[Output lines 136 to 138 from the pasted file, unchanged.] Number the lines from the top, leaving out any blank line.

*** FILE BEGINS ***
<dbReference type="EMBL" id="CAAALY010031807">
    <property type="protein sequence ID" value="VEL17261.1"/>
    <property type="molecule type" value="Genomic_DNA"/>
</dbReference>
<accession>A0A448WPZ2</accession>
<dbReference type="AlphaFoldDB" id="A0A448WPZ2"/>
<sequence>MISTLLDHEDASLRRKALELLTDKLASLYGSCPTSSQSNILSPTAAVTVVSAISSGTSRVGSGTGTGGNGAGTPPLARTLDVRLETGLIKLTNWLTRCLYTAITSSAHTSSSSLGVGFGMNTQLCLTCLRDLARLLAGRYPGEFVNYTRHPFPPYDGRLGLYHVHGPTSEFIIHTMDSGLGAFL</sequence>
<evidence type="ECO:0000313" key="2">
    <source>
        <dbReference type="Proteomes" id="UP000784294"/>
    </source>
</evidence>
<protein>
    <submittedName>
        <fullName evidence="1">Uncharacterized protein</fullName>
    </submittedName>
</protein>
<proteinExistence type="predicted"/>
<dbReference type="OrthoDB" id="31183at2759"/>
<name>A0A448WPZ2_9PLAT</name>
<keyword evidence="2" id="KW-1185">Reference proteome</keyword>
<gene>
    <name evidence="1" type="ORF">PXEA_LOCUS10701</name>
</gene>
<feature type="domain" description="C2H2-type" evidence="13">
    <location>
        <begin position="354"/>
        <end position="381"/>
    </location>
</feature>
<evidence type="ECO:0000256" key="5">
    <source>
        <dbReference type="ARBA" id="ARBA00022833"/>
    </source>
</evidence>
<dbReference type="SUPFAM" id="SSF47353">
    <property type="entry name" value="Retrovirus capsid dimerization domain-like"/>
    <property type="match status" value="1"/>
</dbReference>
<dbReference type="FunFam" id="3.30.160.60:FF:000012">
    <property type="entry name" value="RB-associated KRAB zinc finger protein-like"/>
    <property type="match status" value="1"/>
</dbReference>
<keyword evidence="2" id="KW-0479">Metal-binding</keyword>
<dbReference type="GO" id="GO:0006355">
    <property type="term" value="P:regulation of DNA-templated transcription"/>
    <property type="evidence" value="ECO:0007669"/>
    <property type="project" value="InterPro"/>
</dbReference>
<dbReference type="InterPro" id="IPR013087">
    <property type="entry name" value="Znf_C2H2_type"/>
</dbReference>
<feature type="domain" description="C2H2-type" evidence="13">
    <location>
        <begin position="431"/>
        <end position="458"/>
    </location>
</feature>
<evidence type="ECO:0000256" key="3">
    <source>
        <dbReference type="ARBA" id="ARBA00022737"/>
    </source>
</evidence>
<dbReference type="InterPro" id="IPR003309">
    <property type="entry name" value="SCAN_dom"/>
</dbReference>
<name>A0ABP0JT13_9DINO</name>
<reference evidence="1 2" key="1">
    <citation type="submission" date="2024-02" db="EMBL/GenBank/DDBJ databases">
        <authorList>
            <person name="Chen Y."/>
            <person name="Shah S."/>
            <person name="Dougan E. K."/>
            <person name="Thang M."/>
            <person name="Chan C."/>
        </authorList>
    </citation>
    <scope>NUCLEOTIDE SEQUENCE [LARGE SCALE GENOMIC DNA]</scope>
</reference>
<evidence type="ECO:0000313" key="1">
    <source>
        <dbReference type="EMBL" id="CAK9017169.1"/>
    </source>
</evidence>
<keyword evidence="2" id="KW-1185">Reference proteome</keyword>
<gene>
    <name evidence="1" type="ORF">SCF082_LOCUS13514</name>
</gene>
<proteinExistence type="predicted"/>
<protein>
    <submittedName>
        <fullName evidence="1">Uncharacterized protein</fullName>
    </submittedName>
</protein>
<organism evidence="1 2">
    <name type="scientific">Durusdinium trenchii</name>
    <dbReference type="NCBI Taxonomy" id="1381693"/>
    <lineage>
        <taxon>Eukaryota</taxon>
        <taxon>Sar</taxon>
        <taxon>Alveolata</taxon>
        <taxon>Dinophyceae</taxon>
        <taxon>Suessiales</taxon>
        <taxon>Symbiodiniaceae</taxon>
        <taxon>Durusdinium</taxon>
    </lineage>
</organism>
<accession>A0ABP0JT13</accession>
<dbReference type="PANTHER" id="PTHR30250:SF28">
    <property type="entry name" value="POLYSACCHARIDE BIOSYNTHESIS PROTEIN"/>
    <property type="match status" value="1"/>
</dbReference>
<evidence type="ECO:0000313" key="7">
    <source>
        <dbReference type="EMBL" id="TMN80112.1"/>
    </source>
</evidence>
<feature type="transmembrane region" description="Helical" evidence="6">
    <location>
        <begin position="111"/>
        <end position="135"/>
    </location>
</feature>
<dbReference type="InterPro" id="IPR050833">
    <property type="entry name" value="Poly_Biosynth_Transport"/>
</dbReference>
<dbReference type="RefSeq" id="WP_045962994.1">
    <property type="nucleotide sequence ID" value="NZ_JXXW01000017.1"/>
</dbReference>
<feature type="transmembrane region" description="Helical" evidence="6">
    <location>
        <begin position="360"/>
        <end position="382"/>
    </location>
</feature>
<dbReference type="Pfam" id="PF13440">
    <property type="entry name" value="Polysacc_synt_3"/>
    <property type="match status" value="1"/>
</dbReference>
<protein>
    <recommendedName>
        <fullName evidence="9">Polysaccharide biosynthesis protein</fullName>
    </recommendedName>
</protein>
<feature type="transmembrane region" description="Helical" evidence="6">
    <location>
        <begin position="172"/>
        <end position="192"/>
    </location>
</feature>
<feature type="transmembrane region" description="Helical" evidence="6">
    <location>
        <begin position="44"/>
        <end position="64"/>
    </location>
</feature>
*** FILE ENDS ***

<dbReference type="Pfam" id="PF13440">
    <property type="entry name" value="Polysacc_synt_3"/>
    <property type="match status" value="1"/>